HEALTH STARS: Benefits aplenty
By Katherine Rich (in Food NZ) 19 October 2015
As more food products with the Health Star Rating logo appear on supermarket shelves, it’s time to address several of the unfounded but popular criticisms that surround what’s proving to be an excellent system.
There’s been a lot of talk about HSR since our Government announced last year it would adopt Australia’s voluntary front-of-pack labelling system. From day 1, some were saying it was the wrong system, and that a traffic lights system would have been better, while others said it should have been compulsory for industry to comply.
The HSR system is a pragmatic, easy-to-interpret system. There’s no doubt a traffic light system such as that promoted by public health activists was too flawed to be effective. Anything that evaluates individual nutrients but does not give an overall rating to food, and is based only on negative nutrients, was never going to give consumers a complete picture. What’s more, traffic light labels ran the risk of sending confusing signals and misleading shoppers.
As for making HSR compulsory, there’s no point doing that when industry is prepared to implement the scheme on a voluntary basis, not to mention it would be close to impossible to enforce given the large amount of imported foods. The other issue is that HSR is not the only labelling system that aims to give consumers helpful information. It’s already used either in conjunction with or separate to schemes such as the Heart Foundation’s Tick, Be Treatwise, and the Daily Intake Guide.
Thankfully, since products with the HSR logo started appearing on shelves towards the end of last year, led strongly by the breakfast aisle, these arguments have died down, probably because critics can see that the logos are instantly recognisable and simple to understand. You don’t need to be a food scientist (or a university academic) to work out what’s healthier within a category as you go about your weekly grocery shop.
And this is a key point. The system helps consumers make choices within food categories. Some have criticised the scheme because it does not allow comparisons across categories, for example between potato chips and yoghurt. But that is a silly criticism made by people who clearly don’t understand the system. The HSR is designed to help people as they walk around the supermarket making their selections, such as when they are deciding between cereals while standing in the breakfast aisle or deciding which yoghurt is a healthier choice in the chilled dairy section.
To recap, this is how the Health Star Ratings work.
Stars are awarded to packaged foods depending on the balance between the good and bad nutrients they contain. The process is complex, but in a nutshell, foods are first split into six categories – food, beverages, oils, spreads, and dairy products (with dairy products broken down further, depending on their calcium content).
A product’s nutrition information is put into a calculator that applies different values and awards negative points depending on how much energy, saturated fat, sodium and total sugars they contain. These were chosen because they were determined to be the risk factors for obesity and diet-related chronic disease. Positive points are then awarded for the good nutrients the food contains – protein, fibre, fruit, vegetable, nut or legume content – and the calculator produces a score that is converted to star ratings.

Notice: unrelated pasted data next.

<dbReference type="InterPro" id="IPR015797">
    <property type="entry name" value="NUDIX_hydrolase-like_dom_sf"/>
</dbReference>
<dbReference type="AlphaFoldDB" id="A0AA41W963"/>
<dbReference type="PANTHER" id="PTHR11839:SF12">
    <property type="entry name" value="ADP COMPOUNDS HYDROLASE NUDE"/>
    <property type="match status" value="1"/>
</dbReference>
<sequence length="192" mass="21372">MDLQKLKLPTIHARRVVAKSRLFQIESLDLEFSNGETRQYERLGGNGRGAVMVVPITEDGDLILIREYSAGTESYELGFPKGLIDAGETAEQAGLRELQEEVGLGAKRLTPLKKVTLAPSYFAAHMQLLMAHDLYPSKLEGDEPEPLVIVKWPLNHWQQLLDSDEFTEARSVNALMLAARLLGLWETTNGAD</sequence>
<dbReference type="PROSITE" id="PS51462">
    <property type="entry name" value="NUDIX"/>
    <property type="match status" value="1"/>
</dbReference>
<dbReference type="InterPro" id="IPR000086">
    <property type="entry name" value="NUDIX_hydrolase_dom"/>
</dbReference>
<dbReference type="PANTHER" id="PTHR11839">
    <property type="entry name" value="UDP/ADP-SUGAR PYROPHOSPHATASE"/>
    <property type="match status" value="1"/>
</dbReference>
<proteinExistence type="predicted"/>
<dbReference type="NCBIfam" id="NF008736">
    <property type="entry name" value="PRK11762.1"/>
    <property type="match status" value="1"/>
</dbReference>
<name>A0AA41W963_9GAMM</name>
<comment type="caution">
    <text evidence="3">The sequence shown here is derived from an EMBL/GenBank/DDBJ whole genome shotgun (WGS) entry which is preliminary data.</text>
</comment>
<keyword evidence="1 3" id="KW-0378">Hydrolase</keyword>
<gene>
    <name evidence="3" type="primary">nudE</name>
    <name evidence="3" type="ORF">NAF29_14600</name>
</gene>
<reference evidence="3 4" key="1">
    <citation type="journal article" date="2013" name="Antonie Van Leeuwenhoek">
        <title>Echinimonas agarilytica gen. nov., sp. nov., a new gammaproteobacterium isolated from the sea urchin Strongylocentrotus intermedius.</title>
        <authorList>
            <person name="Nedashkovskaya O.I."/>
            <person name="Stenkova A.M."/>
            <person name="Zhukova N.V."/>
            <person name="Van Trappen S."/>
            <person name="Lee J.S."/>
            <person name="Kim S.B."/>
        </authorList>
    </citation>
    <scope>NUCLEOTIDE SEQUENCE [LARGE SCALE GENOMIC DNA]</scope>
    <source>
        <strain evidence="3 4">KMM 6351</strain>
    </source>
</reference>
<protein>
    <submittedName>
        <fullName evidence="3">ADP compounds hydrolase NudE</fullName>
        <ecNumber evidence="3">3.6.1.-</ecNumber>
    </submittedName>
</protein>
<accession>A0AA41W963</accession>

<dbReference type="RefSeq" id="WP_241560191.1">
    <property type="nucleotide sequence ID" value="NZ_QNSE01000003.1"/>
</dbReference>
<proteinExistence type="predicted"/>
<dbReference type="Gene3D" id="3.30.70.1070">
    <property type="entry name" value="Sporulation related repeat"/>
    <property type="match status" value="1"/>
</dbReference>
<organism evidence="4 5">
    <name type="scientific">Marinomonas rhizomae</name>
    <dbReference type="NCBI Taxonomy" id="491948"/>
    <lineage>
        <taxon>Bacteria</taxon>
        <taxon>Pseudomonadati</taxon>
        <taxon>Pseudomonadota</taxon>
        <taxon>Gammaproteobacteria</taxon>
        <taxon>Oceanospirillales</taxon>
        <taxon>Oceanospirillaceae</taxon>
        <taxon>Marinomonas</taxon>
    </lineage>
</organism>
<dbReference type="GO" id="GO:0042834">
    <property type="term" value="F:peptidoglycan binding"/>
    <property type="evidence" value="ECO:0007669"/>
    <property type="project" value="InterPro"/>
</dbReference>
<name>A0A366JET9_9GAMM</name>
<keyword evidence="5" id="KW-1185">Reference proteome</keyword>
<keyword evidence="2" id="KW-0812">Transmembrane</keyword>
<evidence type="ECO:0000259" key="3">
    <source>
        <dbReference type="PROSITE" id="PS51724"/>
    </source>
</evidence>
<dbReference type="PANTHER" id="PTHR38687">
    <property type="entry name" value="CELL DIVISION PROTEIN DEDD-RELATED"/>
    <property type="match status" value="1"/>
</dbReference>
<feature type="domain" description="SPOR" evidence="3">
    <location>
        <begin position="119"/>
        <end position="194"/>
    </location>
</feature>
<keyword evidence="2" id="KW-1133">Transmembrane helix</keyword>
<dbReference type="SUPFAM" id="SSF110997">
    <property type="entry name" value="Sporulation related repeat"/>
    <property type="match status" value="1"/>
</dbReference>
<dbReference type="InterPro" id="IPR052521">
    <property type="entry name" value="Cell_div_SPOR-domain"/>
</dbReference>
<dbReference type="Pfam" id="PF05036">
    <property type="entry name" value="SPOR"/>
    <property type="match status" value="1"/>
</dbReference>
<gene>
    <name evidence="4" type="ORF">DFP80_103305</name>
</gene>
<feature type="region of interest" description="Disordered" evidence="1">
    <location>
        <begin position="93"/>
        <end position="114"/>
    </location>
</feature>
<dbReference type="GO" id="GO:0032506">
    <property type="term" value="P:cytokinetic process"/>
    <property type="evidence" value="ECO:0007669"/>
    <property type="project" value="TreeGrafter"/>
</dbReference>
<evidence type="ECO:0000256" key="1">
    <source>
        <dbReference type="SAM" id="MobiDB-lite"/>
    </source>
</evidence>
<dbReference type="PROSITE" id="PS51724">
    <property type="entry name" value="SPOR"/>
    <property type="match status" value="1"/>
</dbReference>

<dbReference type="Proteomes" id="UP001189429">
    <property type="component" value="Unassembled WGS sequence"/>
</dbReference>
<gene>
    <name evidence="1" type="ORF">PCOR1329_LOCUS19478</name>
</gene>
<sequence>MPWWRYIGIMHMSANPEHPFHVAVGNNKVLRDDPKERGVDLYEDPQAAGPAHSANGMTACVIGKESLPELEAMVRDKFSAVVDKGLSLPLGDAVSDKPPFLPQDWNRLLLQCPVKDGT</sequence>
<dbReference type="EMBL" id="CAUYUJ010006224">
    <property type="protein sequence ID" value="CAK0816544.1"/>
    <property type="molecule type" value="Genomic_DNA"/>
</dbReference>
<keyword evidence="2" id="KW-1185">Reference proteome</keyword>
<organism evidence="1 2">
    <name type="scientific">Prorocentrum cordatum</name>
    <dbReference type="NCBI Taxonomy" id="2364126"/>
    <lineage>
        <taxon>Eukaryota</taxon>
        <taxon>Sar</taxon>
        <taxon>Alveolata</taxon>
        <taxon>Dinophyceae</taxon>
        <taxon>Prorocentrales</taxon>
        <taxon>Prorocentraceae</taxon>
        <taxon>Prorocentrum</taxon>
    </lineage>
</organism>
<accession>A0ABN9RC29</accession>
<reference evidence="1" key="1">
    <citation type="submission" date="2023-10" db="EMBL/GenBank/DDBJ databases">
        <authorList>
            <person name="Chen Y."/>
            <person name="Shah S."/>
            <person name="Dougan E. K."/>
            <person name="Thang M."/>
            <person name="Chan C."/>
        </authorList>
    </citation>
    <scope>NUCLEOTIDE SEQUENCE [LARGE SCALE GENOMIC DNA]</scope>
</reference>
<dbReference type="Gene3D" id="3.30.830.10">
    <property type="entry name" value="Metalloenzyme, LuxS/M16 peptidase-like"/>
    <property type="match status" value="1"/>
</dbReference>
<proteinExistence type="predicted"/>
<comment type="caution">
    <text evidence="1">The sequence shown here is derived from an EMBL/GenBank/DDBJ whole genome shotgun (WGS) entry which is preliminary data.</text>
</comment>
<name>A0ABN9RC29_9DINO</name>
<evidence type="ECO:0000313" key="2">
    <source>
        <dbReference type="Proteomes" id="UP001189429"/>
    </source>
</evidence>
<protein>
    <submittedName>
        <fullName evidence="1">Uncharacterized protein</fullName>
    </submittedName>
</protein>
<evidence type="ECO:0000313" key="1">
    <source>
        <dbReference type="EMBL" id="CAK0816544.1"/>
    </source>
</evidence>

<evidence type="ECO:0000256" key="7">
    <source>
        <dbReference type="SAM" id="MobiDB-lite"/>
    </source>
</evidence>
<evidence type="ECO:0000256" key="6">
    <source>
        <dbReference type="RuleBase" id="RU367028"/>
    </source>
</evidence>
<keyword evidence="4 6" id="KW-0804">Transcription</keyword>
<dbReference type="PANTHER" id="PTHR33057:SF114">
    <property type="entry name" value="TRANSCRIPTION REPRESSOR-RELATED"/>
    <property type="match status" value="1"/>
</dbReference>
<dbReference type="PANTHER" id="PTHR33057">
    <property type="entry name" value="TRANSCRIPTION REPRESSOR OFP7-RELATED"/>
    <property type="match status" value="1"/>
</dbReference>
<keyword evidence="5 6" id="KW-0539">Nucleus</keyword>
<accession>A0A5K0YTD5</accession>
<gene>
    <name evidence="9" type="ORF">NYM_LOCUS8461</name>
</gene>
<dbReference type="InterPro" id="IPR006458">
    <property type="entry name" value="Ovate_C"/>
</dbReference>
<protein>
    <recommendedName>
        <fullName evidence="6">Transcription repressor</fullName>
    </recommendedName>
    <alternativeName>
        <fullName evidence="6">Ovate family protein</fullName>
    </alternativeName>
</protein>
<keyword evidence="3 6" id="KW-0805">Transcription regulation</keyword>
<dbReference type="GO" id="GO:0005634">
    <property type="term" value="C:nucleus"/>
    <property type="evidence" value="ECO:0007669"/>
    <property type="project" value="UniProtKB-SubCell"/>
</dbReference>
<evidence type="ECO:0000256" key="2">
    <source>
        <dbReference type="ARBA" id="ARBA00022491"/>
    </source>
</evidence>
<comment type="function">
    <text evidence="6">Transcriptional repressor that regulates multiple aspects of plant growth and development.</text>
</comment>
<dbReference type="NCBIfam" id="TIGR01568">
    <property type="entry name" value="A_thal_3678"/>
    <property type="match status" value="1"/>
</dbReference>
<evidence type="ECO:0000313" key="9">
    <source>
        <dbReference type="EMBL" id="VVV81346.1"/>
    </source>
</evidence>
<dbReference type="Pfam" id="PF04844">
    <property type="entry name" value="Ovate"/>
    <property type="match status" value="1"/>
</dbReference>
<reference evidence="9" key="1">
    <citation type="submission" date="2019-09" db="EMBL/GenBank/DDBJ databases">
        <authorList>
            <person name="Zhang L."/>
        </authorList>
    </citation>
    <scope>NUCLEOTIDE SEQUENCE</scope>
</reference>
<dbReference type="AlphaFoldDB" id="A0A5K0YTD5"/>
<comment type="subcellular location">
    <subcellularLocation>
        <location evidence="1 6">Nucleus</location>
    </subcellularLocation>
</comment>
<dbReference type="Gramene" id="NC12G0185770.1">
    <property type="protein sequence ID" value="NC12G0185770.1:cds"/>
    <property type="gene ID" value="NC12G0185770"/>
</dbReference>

Because the calculations used to determine each product’s rating are specific to each of the six categories in order to get a result that is as accurate as possible, the system is not designed to compare, say, potato chips with cereal. That’s why comparison across categories isn’t possible.
The whole point of HSR is to help people make healthier choices when comparing foods within the same category because that’s the way people shop. If you’re in the breakfast cereal aisle, that’s where you choose breakfast cereal, nothing else. If you’re in the confectionery aisle, that’s where you choose confectionery. Shoppers wouldn’t think “shall I buy this 2 star breakfast cereal or these 2 star lollies”.
The Ministry for Primary Industries sums it up like this: “The system is designed to help consumers choose between similar foods at the point of purchase, so it works best for choices between foods that might usually be seen as alternative choices (e.g breakfast cereals). Research with New Zealand consumers in 2013 showed that the Health Star Rating system helps consumers identify healthier foods when faced with a choice.”
Some critics also say HSR is flawed because it doesn’t include fresh fruit and vegetables. There’s only one answer to that: if anyone seriously thinks we should be putting star rating stickers on carrots and apples to tell shoppers they are a healthy choice then we have a serious educational issue that is far greater than the best labelling system would solve in 100 years.
There is one other benefit of the HSR system: in recent years the food industry has been particularly proactive when comes to making products healthier by removing sugar, salt and fat, and the introduction of HSR is furthering that as companies continue to reformulate to achieve even higher star ratings to better help shoppers make healthier choices.